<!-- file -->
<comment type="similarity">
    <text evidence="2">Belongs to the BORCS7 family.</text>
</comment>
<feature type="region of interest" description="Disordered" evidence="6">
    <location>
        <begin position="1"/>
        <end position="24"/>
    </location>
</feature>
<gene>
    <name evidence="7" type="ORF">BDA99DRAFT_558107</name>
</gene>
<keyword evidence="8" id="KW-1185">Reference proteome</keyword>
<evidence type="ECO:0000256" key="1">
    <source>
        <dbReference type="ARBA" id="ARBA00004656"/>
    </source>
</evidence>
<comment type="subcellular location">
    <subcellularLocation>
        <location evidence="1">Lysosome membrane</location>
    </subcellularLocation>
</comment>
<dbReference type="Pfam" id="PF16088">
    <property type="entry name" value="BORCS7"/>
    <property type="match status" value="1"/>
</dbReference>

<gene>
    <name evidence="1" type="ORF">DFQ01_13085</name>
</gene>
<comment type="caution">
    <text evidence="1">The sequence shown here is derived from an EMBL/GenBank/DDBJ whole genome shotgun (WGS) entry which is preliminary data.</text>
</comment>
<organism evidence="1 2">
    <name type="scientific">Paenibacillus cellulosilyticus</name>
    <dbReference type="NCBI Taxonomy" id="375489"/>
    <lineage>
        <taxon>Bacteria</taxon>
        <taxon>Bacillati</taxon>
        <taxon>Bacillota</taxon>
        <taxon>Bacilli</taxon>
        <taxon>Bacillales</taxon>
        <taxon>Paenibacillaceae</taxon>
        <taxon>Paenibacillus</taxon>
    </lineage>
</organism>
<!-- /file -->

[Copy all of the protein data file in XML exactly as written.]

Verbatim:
<comment type="similarity">
    <text evidence="2">Belongs to the BORCS7 family.</text>
</comment>
<feature type="region of interest" description="Disordered" evidence="6">
    <location>
        <begin position="1"/>
        <end position="24"/>
    </location>
</feature>
<gene>
    <name evidence="7" type="ORF">BDA99DRAFT_558107</name>
</gene>
<keyword evidence="8" id="KW-1185">Reference proteome</keyword>
<evidence type="ECO:0000256" key="1">
    <source>
        <dbReference type="ARBA" id="ARBA00004656"/>
    </source>
</evidence>
<comment type="subcellular location">
    <subcellularLocation>
        <location evidence="1">Lysosome membrane</location>
    </subcellularLocation>
</comment>
<dbReference type="Pfam" id="PF16088">
    <property type="entry name" value="BORCS7"/>
    <property type="match status" value="1"/>
</dbReference>

<gene>
    <name evidence="1" type="ORF">DFQ01_13085</name>
</gene>
<comment type="caution">
    <text evidence="1">The sequence shown here is derived from an EMBL/GenBank/DDBJ whole genome shotgun (WGS) entry which is preliminary data.</text>
</comment>
<organism evidence="1 2">
    <name type="scientific">Paenibacillus cellulosilyticus</name>
    <dbReference type="NCBI Taxonomy" id="375489"/>
    <lineage>
        <taxon>Bacteria</taxon>
        <taxon>Bacillati</taxon>
        <taxon>Bacillota</taxon>
        <taxon>Bacilli</taxon>
        <taxon>Bacillales</taxon>
        <taxon>Paenibacillaceae</taxon>
        <taxon>Paenibacillus</taxon>
    </lineage>
</organism>